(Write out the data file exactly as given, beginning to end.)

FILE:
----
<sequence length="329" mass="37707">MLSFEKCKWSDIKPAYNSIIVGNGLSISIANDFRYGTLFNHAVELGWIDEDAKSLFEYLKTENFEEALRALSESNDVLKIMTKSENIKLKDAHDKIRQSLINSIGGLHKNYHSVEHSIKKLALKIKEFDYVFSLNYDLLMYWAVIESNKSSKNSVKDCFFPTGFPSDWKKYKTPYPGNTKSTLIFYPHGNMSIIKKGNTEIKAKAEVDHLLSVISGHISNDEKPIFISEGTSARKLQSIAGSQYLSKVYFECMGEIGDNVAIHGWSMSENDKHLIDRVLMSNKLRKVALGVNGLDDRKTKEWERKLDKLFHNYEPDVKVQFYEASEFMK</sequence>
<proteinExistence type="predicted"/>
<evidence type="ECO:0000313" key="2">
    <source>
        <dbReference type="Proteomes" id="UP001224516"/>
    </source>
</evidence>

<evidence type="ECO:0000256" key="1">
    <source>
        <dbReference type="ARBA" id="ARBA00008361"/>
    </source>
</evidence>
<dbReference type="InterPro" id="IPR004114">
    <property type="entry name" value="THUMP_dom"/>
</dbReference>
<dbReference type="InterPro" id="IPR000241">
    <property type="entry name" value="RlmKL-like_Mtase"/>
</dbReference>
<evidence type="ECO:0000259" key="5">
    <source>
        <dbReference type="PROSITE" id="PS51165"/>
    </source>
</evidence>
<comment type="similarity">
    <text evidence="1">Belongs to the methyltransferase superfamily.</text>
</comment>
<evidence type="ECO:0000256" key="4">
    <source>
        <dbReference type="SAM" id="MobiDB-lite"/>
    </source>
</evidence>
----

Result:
<sequence length="329" mass="37707">MLSFEKCKWSDIKPAYNSIIVGNGLSISIANDFRYGTLFNHAVELGWIDEDAKSLFEYLKTENFEEALRALSESNDVLKIMTKSENIKLKDAHDKIRQSLINSIGGLHKNYHSVEHSIKKLALKIKEFDYVFSLNYDLLMYWAVIESNKSSKNSVKDCFFPTGFPSDWKKYKTPYPGNTKSTLIFYPHGNMSIIKKGNTEIKAKAEVDHLLSVISGHISNDEKPIFISEGTSARKLQSIAGSQYLSKVYFECMGEIGDNVAIHGWSMSENDKHLIDRVLMSNKLRKVALGVNGLDDRKTKEWERKLDKLFHNYEPDVKVQFYEASEFMK</sequence>
<proteinExistence type="predicted"/>
<evidence type="ECO:0000313" key="2">
    <source>
        <dbReference type="Proteomes" id="UP001224516"/>
    </source>
</evidence>

<evidence type="ECO:0000256" key="1">
    <source>
        <dbReference type="ARBA" id="ARBA00008361"/>
    </source>
</evidence>
<dbReference type="InterPro" id="IPR004114">
    <property type="entry name" value="THUMP_dom"/>
</dbReference>
<dbReference type="InterPro" id="IPR000241">
    <property type="entry name" value="RlmKL-like_Mtase"/>
</dbReference>
<evidence type="ECO:0000259" key="5">
    <source>
        <dbReference type="PROSITE" id="PS51165"/>
    </source>
</evidence>
<comment type="similarity">
    <text evidence="1">Belongs to the methyltransferase superfamily.</text>
</comment>
<evidence type="ECO:0000256" key="4">
    <source>
        <dbReference type="SAM" id="MobiDB-lite"/>
    </source>
</evidence>